The Missing Years

Friday, 05 August 2011 From Issue Vol. XIX No. 31 By  Lang Reid

With constant conflicts and wars all around us, I remembered reading The Missing Years (ISBN 9-7818-770-5877-6, Rosenberg Publishing, 2009) written by Chiang Mai expat Stu Lloyd.  A timeless book of times I wish we could forget, but cannot.  This book details the experiences of Captain Pilkington, a POW in WWII from Changi prison in Singapore to Hellfire Pass in Thailand.  His period as a POW was four years - the “missing years” which author Stu Lloyd has meticulously researched and documented to produce this book.

The book begins on February 14, 1942 with the memoirs of Captain Pilkington who was in the Alexandra Military Hospital in Singapore, recuperating from having been shot in the shoulder.  He writes that he was living in a world of fever and pain, but little did he know, as he wrote in his diary, that worse, much worse, was to come.

What stands out from reading this book, is that no matter the privations and cruelty, the POWs still managed to put on a brave face.  As well as cholera and dysentery, the POWs also suffered with beri-beri, lice, scabies and bed bugs, tropical ulcers, diphtheria and malaria.  “No more gallant action was fought in the war than that of our desperately sick men, against death.  Day after day they willed themselves to live, knowing their chances were almost non-existent.”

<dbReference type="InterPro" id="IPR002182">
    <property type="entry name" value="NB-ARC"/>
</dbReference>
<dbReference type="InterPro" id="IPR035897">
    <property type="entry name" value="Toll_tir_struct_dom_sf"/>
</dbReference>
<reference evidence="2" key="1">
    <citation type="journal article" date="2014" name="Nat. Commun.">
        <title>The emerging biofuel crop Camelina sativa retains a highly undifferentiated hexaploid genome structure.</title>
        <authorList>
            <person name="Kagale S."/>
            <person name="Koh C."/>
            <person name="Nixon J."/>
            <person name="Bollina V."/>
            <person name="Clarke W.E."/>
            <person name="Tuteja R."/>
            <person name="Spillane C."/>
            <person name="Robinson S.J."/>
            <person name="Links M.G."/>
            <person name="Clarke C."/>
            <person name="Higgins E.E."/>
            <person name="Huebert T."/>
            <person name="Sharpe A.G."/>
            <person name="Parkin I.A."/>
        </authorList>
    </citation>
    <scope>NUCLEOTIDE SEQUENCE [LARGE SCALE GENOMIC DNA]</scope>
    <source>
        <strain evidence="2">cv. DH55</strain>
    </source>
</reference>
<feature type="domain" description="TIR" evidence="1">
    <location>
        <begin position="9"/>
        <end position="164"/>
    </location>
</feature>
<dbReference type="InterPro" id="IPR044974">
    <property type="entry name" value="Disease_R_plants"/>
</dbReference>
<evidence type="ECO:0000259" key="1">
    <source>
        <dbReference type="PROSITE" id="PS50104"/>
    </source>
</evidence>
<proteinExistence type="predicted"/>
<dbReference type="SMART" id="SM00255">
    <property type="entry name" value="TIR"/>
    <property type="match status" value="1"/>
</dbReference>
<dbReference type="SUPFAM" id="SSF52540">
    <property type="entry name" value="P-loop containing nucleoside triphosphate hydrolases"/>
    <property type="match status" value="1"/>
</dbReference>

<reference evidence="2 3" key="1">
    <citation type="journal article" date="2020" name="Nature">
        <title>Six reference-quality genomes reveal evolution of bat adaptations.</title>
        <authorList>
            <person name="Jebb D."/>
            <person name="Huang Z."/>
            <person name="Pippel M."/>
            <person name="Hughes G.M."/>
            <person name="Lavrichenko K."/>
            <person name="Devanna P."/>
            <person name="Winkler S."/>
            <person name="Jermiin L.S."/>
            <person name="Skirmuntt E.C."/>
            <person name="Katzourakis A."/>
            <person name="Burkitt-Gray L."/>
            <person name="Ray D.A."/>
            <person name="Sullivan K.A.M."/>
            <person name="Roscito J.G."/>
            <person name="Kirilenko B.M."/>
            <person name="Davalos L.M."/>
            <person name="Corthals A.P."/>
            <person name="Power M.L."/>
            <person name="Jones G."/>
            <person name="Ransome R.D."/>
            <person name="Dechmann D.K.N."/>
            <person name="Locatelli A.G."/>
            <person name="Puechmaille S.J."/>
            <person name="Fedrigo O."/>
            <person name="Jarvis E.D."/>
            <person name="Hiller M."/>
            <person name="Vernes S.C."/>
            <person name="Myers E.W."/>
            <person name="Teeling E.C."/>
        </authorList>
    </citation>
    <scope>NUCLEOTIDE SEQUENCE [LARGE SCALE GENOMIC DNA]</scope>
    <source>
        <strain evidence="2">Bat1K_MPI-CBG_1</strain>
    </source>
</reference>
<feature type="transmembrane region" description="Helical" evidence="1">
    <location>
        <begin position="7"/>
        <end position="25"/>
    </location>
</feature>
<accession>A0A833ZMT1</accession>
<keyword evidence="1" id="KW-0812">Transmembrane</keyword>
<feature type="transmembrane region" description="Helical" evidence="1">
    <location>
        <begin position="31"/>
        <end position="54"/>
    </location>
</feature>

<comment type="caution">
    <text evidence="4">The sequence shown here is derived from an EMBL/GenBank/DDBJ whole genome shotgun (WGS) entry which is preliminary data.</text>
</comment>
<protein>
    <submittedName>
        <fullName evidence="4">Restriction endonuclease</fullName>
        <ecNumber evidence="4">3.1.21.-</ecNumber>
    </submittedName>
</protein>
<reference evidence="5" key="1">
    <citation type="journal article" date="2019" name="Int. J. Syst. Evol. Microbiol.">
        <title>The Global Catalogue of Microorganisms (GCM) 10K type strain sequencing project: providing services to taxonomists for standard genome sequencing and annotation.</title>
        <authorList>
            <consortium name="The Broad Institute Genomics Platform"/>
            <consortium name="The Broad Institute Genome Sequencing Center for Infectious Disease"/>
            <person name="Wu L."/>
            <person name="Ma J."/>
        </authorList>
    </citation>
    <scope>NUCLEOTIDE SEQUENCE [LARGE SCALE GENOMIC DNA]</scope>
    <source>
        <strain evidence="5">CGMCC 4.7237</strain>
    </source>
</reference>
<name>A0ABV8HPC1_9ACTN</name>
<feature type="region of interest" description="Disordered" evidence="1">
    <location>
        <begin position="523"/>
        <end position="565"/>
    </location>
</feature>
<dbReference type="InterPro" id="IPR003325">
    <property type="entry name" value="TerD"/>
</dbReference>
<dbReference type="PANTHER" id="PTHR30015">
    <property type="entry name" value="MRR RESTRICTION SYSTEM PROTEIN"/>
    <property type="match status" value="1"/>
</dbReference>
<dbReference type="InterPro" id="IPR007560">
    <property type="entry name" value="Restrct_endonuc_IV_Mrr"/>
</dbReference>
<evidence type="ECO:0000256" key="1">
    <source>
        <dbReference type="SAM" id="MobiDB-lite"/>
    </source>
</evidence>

Captain Pilkington was an avid book-keeper as he has the prices of all items noted, right down to the final cent.  It also was interesting that the POWs were actually paid a “wage” and from that had to buy their own food.  I must admit, I had never thought of their existence in that way.  However, they were very skilled at growing crops wherever they were stationed.

I have never been a war buff.  My father was also a POW, but I do not hold grudges.  It is the Geneva Convention that has me flummoxed.  The “It is OK to kill someone today, but because of some circumstances, not tomorrow,” concept, is a situation that cannot morally be defended.

The final chapter is emotionally heart-rending, and it should be taken slowly, there is so much emotion between the lines.

Writing and researching this book was obviously a watershed for author Stu Lloyd who admitted at the end of it all, “…after years of vacillating ambiguity - I am now firmly, undeniably, resolutely anti-war.”  He went further, writing, “Every gravestone is not just a casualty or statistic: it is someone’s son or daughter, someone’s flesh and blood, a bundle of hopes and dreams cruelly and prematurely dashed.”

This book will also make you look at yourself and your own attitudes.  It should be made compulsory reading for all teenagers, of all nationalities and religious persuasions.  We are all capable of atrocities, but surely we can keep that side of our characters under control?  However, when I read about Iraq and Afghanistan I have to say we cannot.  This grieves me.

Stu Lloyd’s book records a major milestone in the history of WW II.  Asia Books is handling distribution, so it may also appear in Bookazine.

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